It's tempting to say that brand recognition will be a major boon to big names in the tracker scene, but experience doesn't necessarily bear that out. Of the big three, Nike is by far the biggest brand, not even to mention the company's close relationship with Apple. But it only has 10 percent of retail sales to Fitbit's 68. The companies have more money to pour into R&D and marketing than startups certainly, and could possibly leverage other technologies they manufacture. For instance, Samsung's S Band, if it ever launches, could connect to Samsung phones in some novel way.
But the real challenge for these companies to make progress in a space with such established leaders is to really innovate the space, something that is much harder than it sounds. Sony's approach seems to be going bigger than health -- the LifeLogger app they previewed at CES brought in all kinds of phone data onto a visual timeline with the activity data from the Core. Razer Nabu, on the other hand, is all about taking social to another level, possibly even vibrating when other Nabu users in the wearer's social network are physically close by.
These innovations (they might less charitably be called gimmicks) will sink or swim based on whether or not the value they provide is something the consumer actually wants or needs. And one consumer need that the current devices don't fulfill is invisibility -- consumers might want to track their fitness without having an additional device to charge, manage, and keep track of. With that in mind, some of the companies entering the space, like LG, Razer, and Epson are hedging their bets with smartwatches or smartwatch-like features. This takes them out of exactly the same space as Fitbit, Nike and Jawbone, but it doesn't take them out competition with those trackers.
Can fitness trackers survive the smartwatch and the M7?
One question we've been asking for a while that still hasn't been answered is this: is the fitness tracker, as a dedicated, distinct device, going to persist as a category? Or will smartwatches, or even phones themselves, prove themselves adept enough at fitness tracking to make a dedicated bracelet obsolete? What makes the activity tracker category so different than the Mp3 player or the PDA when they first launched -- two devices which have now been largely absorbed by smartphones that can do everything they can do?
Apple's introduction of the M7 motion co-processor earlier this year -- and the succession of apps that have jumped on board that trend speaks to this risk. Just a few weeks ago, Fitbit itself introduced tracker-free tracking to its app, something Arnold commented on.
"To me, that is sort of a statement about the role that hardware plays in the struggle between dedicated hardware, you know sensors embedded in your body, versus a phone that has an extra accelerometer in it or you know another processor that can help you with all that information paired with an app that can make sense of it," he said. "I mean that's a huge issue that the market is going to have to deal with, this age old hardware versus software argument. And that's probably what I'll be looking for in 2014."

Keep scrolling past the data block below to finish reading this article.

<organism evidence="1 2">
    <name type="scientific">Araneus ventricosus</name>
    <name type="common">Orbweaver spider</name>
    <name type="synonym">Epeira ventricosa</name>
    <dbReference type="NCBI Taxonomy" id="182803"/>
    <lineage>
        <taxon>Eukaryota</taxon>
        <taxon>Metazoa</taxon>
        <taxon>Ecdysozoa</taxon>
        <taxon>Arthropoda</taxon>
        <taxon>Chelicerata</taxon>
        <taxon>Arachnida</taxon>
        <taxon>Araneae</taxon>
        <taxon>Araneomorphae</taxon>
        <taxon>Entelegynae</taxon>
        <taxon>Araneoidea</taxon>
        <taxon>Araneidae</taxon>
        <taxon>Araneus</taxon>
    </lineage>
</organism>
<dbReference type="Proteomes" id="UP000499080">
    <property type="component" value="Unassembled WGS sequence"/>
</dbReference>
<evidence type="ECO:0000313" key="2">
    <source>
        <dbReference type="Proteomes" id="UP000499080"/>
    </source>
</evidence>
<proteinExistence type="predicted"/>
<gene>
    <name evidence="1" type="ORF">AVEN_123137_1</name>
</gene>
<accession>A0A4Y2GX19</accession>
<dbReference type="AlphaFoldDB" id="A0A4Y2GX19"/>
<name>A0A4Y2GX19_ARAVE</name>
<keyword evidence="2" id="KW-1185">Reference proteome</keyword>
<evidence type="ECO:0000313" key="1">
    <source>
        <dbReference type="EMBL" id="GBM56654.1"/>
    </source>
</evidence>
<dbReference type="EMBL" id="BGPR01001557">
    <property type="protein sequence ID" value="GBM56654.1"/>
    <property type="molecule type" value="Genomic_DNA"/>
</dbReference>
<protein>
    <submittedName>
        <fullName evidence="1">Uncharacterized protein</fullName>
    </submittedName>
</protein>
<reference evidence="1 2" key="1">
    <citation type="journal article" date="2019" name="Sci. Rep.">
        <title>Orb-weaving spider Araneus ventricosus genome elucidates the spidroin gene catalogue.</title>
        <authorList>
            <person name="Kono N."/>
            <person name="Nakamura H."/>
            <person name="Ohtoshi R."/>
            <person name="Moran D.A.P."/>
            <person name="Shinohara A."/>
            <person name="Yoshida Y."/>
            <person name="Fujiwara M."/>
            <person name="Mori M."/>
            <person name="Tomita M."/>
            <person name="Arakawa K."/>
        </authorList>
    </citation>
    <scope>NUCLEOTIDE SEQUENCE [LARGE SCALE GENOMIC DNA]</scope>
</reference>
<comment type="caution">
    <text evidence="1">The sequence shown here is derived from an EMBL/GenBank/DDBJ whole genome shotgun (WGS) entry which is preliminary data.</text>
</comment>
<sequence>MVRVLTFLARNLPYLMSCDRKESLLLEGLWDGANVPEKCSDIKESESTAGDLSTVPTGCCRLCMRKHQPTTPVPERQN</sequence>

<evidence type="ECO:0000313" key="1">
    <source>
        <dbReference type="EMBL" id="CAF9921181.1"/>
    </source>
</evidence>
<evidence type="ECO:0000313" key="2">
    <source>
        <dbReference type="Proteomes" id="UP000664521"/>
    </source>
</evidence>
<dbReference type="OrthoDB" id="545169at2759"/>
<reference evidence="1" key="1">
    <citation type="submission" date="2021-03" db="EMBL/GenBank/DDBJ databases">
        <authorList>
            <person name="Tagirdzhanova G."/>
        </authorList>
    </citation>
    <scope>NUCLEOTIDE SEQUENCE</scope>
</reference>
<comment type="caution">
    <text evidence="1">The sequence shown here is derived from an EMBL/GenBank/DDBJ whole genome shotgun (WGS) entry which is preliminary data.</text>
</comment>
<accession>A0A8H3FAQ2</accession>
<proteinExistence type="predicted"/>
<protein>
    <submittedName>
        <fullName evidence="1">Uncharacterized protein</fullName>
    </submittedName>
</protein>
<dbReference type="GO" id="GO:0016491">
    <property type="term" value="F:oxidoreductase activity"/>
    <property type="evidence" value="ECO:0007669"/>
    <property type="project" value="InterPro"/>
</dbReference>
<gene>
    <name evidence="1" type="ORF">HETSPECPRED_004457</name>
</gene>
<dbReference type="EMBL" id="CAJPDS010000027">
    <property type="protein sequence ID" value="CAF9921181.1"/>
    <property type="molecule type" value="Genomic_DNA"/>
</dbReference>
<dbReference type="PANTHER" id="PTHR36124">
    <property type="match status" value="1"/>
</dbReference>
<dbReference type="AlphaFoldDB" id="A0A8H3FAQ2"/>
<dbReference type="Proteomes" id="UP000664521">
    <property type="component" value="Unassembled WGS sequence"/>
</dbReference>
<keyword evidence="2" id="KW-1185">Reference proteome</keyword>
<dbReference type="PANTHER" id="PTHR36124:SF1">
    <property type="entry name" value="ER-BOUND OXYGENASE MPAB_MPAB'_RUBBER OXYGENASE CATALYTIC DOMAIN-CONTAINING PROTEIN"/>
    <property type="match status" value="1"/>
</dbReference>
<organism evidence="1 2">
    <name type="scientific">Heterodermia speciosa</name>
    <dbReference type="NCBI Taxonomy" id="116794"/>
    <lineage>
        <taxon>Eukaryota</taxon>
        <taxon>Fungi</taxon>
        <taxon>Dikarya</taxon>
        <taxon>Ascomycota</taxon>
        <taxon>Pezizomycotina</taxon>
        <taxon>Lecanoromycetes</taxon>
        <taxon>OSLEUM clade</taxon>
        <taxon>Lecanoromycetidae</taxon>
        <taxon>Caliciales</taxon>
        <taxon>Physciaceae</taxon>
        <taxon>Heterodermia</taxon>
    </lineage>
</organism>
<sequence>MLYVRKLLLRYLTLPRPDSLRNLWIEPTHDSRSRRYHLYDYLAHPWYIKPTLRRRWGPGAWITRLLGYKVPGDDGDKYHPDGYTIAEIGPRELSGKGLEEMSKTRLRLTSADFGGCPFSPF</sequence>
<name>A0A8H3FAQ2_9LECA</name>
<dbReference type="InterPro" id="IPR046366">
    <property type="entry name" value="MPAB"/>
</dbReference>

MobiHealthNews asked a lot of fitness tracker makers about smartwatches last year for our activity tracker podcast. A popular answer among them was that there's one thing you can only get by having a dedicated device on your wrist, and that's having a dedicated device on your wrist. The tracker itself -- wearing it, checking it, showing it off to your friends, sharing the data on social media -- is all part of what makes it work as a behavior change device. It's physicality fuels an experience that people find motivating. People look down at their wrist and think "How much have I moved today?"
Similarly, fitness bands are starting to be seen as a fashion accessory, not in spite of their fitness functionality but because of it. In the 21st Century, it's trendy to be techy, and people are proud that they're taking steps to be more active. We saw this in a Vogue piece last year, a recent piece from Refinery29, and the various color and design options the major players are releasing.
There is some evidence that fashion and reputation are driving these trends. Rashes aside, people like to wear activity trackers. But whether that's enough to save the FuelBand from the fate of the iPod remains to be seen.
The barrage of trackers we saw at CES are going to shake up the space, one way or another. But exactly what form that will take is another question. Depending on whether they can make themselves stand out, the big guns could edge out the startups dominating the market, fail to get a hold at all, or redefine the category, possibly washing away the fitness band as we know it.